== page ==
The emergence of the Metaverse, a project aimed at connecting all online virtual worlds, has also presented interesting capabilities; at least one animal rights themed Metaverse project has already been launched specifically aimed at helping users connect and empathize with animals as part of a shared ecosystem. Another interesting alternative to live pet ownership could be robotic companion animals which have shown to have some success in terms of subjects being able to connect to them. There is promising research demonstrating the potential for robotic companion animals to serve as a low-cost substitute for live animals when supporting the psychosocial needs of geriatric adults.
The main goal of a pro-conservationist ideology would be to help people find connections to other animals and nature in general. As previously mentioned, there are utilitarian, deontological and mixed views of animals, but the lack of a consistent application of empathy within modern philosophies continues to be a major stumbling block in ending the exploitation of animals.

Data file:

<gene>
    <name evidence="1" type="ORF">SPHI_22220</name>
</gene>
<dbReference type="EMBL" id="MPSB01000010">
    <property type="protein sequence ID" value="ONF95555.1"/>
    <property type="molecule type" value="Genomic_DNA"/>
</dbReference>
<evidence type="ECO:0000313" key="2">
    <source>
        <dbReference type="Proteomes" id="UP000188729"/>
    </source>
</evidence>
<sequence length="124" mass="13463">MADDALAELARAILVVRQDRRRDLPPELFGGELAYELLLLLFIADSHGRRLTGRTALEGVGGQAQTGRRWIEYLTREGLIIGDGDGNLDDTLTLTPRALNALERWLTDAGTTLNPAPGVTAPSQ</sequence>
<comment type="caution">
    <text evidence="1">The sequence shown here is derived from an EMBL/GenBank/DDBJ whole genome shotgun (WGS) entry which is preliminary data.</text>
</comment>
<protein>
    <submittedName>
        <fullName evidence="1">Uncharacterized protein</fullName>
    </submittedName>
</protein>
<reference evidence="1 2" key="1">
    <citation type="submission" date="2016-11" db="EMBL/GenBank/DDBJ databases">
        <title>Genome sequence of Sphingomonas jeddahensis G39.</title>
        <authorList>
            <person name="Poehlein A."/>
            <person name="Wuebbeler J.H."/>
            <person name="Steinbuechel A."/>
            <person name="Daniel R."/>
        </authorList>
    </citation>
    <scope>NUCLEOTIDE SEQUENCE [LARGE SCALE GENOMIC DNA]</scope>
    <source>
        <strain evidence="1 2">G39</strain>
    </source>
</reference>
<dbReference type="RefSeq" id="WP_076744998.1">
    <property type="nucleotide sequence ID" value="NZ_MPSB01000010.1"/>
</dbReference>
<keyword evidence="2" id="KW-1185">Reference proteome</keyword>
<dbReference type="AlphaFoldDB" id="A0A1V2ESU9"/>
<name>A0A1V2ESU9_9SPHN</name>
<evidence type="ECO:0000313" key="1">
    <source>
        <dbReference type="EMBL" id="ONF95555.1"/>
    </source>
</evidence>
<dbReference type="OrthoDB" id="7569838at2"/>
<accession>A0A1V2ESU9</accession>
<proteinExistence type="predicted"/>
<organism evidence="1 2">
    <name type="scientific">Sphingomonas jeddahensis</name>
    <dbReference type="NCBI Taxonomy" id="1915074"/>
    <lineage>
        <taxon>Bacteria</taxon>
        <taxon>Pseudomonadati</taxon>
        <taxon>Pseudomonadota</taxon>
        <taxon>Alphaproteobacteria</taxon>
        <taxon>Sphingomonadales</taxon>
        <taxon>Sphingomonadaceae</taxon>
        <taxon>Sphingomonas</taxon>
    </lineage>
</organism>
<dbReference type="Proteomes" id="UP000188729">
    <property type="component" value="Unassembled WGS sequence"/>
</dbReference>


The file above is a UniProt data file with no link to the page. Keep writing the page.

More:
It is noted that people tend to take a utilitarian approach toward other animals outside their circle of care, for example killing one sick chimpanzee to save an entire group is morally justifiable in a utilitarian viewpoint. But when it comes to animals we label as family or friends, we have a deontological bias toward them and feel a duty to protect them.
Some research discusses the apparent cognitive dissonance that is present in our society when it comes to some animals. For example, people are generally outraged when racehorses are mistreated or mascots are harmed, yet they still routinely and willingly condone the horrifying lab-animal testing industry despite the blatant exploitation of animals.